Posted by Art Of Legend India [dot] Com On 10:30 PM
PVCU or uPVC is unplasticised polyvinyl chloride, a rigid polymer that can be heated and moulded for use in construction. The polyvinyl chloride or vinyl that you see in clothes like artificial leathers is the same polymer plasticised to produce a more flexible and malleable material. The polymer was initially discovered accidently on two separate occasions in the 19th century by French chemist Henri Victor Regnault in 1835 and German chemist Eugen Baumann in 1872. In both instances the discovery was made after vinyl chloride had been left exposed to sunlight. Although the potential commercial uses of the material were soon evident it initially proved too brittle and inflexible to use. In the 20th century the inclusion of additives produced a more flexible product whose use has progressively become more widespread.
uPVC is a rigid material which is non-corrosive, non-soluble and does not warp, rot or rust. It is chemically stable and so does not present a risk to health and thus can be used in applications where running water is present. It is even used to produce dental retainers and mouth guards. The colour of uPVC does not fade and runs through the thickness of the material and any surface damage like scratches can be polished out. It is easy to see why this material has found so many practical applications. It can be moulded and is lighter than most metals and woods and so is now used in place of these particularly in the manufacture of window frames and doors as it is also more thermally insulating than traditional materials.
The use of metal for drainage systems and piping has now been almost entirely replaced by uPVC as the material is cheaper, lighter, easier to mould , does not corrode and has a longer life. Replacement doors and windows are commonly uPVC although these products are often not permitted in conservation areas and are not approved for use in listed buildings. It is not known how long the lifespan of uPVC windows could be as they are a relatively new innovation but regardless of what that time proves to be these units provide superior acoustic and thermal insulation over wood and metal, are cheaper and require almost no maintenance across their lifetime. uPVC simply needs a quick wash down every so often which is why uPVC fascia boards and soffits are now also a common sight.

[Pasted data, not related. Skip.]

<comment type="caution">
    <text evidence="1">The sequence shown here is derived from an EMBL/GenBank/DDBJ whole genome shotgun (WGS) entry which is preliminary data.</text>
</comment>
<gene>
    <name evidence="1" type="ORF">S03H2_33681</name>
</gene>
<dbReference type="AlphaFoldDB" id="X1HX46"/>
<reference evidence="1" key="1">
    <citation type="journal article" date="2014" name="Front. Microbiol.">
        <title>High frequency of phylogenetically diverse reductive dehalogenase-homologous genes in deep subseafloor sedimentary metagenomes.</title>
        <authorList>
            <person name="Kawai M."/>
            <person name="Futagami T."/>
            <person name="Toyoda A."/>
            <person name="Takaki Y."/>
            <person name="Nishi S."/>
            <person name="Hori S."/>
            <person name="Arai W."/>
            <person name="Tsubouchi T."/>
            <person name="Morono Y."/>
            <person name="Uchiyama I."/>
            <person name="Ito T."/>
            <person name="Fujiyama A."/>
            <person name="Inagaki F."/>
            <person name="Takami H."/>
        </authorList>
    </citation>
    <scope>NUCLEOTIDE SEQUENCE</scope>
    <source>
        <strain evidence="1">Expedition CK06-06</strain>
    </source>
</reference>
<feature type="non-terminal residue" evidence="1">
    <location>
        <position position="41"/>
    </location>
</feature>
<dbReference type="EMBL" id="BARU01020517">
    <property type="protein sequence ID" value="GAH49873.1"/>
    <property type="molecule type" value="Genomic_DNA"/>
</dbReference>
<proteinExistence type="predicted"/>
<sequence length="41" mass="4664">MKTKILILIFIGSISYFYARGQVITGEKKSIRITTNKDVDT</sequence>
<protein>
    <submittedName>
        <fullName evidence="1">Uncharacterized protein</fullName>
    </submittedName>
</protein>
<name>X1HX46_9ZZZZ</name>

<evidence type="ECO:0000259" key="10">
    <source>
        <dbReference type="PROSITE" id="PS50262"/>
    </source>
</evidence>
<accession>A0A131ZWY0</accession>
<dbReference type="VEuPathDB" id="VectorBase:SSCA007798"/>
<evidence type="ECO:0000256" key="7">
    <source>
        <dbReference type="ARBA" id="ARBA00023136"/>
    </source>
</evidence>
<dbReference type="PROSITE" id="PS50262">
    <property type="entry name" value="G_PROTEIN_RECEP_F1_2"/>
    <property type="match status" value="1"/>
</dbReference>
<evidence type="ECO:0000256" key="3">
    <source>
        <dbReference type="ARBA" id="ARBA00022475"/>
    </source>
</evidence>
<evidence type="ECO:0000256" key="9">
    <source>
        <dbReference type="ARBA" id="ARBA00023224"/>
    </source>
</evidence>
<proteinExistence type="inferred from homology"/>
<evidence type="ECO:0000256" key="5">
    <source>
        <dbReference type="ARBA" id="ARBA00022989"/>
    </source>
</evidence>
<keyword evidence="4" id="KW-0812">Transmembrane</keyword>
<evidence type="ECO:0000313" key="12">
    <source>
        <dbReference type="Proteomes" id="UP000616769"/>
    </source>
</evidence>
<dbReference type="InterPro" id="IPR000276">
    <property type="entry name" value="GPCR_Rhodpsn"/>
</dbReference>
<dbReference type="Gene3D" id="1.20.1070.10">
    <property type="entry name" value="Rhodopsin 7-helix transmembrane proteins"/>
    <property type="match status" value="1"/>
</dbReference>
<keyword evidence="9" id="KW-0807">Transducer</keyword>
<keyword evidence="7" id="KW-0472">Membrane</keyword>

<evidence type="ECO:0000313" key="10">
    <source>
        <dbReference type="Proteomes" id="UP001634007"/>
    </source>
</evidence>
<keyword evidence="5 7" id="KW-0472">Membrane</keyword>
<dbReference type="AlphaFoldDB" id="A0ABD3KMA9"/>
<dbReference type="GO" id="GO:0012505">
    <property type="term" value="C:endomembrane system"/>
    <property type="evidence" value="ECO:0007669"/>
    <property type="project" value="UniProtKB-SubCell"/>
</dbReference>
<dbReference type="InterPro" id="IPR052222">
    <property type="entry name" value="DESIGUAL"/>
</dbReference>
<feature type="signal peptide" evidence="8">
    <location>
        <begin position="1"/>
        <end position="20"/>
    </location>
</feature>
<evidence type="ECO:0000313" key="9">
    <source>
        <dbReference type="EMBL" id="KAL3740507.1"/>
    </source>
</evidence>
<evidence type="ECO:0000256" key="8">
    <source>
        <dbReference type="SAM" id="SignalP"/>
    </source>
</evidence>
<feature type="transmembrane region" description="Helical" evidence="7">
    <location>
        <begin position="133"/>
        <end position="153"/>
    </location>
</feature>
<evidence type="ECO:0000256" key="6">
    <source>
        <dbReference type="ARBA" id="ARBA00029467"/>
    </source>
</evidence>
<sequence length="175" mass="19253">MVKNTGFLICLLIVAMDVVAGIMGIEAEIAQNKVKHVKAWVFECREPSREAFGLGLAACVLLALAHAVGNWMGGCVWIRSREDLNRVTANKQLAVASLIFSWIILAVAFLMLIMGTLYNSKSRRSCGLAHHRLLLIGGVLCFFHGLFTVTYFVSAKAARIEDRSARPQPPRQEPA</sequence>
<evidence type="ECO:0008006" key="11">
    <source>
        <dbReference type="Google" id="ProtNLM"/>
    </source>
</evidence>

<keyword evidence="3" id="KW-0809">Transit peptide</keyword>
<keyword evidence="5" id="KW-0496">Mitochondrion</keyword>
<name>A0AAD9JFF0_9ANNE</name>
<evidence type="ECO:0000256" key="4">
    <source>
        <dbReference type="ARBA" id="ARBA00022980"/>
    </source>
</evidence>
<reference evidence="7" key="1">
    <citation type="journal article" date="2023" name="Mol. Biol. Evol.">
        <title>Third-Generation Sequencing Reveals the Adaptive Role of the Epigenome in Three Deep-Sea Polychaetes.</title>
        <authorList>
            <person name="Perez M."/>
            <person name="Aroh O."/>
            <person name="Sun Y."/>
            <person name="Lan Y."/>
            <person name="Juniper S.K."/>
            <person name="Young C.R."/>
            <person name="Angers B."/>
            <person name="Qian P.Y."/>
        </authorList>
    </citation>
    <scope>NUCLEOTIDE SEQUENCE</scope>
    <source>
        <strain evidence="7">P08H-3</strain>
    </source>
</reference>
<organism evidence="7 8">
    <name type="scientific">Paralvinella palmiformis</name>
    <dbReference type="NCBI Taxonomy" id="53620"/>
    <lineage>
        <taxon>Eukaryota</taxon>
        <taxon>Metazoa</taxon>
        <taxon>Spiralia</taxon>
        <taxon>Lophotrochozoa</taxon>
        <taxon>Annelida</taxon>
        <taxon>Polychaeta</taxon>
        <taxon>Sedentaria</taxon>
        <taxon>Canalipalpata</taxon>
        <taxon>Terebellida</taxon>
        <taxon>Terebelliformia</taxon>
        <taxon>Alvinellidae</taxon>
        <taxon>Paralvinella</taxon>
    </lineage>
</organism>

There have been question marks about the environmental impact of uPVC. There is no doubt that its production or incineration releases harmful chemicals into the environment and much of the waste product or used materials have ended up in landfill which is certainly not a good situation. In recent years there has been a great deal of progress with better methods for incineration being developed and a large proportion of recovered material being recycled making uPVC a renewable resource. There is still room for improvement but the situation is now moving in the right direction at least.
uPVC is a durable and inexpensive material which is ideal for such a wide variety of applications that it is undoubtedly here to stay. Whilst environmental questions remain, disposal methods are improving and a great deal of energy is saved in domestic properties each year through the use of thermally efficient uPVC windows.